lnitcd States Government will en-J
deavor to arrive at a compromise with I
them. When an agreement is reached
the results will again be placed before
A the mediation board and the Huerta
Absolutely Against Armistice.
The correspondence between the'
mediators and the Constitutionalists '--J
expected to be brought to cu end in
another day or two The mediators
are insistent on their original terms
declarations of an armistice and
broadening the discussion from Inter
1 national to internal questions. The
,0 Constitutionalists are willing to meet
the mediators on a satisfactory basis
as to the latter point, but they are
absolutely determined against dedar-
ing anv armistice
it was announced b3 the mediating
0 plenlpotentarles last night that they
would make public toJav their corre-
1 : spondence with the Constitutionalists.
1 hut word was received today through
the American delegates that General
Carranra's answer to their latest note
alread had been despatched to Wasn-
i. iugton' and would be forwarded by
Rafael Zufbaran. ...
It was decided therefore, to with
hold publication for the present.
Mediators Take Firm Stand
No answer from the Constitutional
ists which docs not declare Tor an
immediate armisticd will permit them
I to enter the negotiations, l he media
f tors hao taken a firm stand on this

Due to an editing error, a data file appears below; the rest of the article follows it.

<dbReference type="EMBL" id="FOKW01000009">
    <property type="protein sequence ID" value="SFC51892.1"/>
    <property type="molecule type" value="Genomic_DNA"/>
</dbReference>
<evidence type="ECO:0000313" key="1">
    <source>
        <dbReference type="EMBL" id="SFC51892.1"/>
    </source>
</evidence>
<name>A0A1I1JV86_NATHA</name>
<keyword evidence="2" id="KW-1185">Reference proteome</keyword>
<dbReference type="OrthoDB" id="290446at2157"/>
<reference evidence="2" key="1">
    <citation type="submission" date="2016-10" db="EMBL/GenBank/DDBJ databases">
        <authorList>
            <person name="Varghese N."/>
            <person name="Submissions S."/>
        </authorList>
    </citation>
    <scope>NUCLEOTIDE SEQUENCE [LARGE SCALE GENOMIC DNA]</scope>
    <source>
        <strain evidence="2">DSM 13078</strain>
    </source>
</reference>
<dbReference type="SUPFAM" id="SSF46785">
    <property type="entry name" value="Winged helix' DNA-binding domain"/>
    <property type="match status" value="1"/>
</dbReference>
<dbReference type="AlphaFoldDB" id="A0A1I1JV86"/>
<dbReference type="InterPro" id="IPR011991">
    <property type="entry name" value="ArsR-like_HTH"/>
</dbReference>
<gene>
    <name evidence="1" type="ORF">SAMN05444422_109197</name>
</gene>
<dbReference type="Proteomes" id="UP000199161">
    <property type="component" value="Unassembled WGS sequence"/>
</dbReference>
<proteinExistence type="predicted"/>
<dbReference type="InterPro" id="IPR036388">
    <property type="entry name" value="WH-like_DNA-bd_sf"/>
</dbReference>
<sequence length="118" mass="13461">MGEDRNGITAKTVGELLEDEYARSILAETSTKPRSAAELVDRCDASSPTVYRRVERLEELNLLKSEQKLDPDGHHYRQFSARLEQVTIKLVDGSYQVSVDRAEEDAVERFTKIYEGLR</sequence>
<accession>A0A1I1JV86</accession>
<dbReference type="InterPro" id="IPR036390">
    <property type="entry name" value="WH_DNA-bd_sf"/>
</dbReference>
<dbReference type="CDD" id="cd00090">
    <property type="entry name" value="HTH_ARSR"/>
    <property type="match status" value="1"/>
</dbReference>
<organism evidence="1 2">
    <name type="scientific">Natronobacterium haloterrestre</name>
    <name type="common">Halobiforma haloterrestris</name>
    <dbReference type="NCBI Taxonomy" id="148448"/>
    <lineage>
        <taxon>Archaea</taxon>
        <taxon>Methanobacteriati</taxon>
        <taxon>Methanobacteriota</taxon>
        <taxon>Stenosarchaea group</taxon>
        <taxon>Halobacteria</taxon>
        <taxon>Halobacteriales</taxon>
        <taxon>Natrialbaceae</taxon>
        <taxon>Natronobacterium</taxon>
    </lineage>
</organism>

point .. .
n a factor in the Constitutionalist
. -view is that all the militarv . - an .
( reader'., over a year ago signed a pa I
I known 'as the plan of Guadalupe,
which provides specifically that the
Constitutionalists shall take posses
sion of Mexico City bv Ion- ot arms
and establish a provisional preside v
To effect n change in that plan har
monlousls another Bjonferepce of
chiefs might be necessar and thia
i could ol be had. the Constitutional-
I lets sav unlets there was trained 111
f f adai.ce"a peace plan likely to be -at
Istactory to all. They think changes
in the plan of Guadalupe could be
made and be settled by diplomatic
means hut they are unwilling to run
the risk of an armistice without hav
ing first discussed the peace proposals
among themselves.
Everything that has been advanced
by the Amerlc in delegate in their
proposals for peie? his been conting
ent upon the ultimate Constitution
alist approval, si that there Is n con
fidence In many quarters that agree
ment with (he Constitutionalists will
not le a difficult task even if they
do not join in the conferences The
mediators are confident todaj of re
conciling the count?, proposals of the
American delegates v, ith those of the
The Antilla incident is not entirely
closed, but If has passed the danger
staze and cannot disrupt the proceed
ings. Tamplco. Mexico. June 8 I Rv way
of Prownsville, Texas. June ' 1 1 Presi
dent Huerta s so-called blockading
squadron which arrived off Tampico
this morning, vanished from view this
afternoon without having an opportu
nity to establish officially the proposed
blockade against this port.
The two Mexican gunboats the Bra
vo and the Zaragoza, hoisted anchor
and steamed southward at 5 o clock,
accompanied, as before, by the Ameri
can cruiser Tecoma ami the gunboat
Sacramento. Their destination was not
stated, but it was supposed to be Coat
sacoalcos. Immediately after the arrival of
ihe Mexican grunboats this morning.
Rear Admiral Mayo, in command ol
the American naval forces here, sum
moned the captain of the Zaragoza
aboard the battleship Minnesota and
informed him that Instructions of
the utmost importance had been re
ceived from Washington with orders
to communicate the same 'o the Mexi
can commander.
Cpptalne Given Information.
Details of their instructions were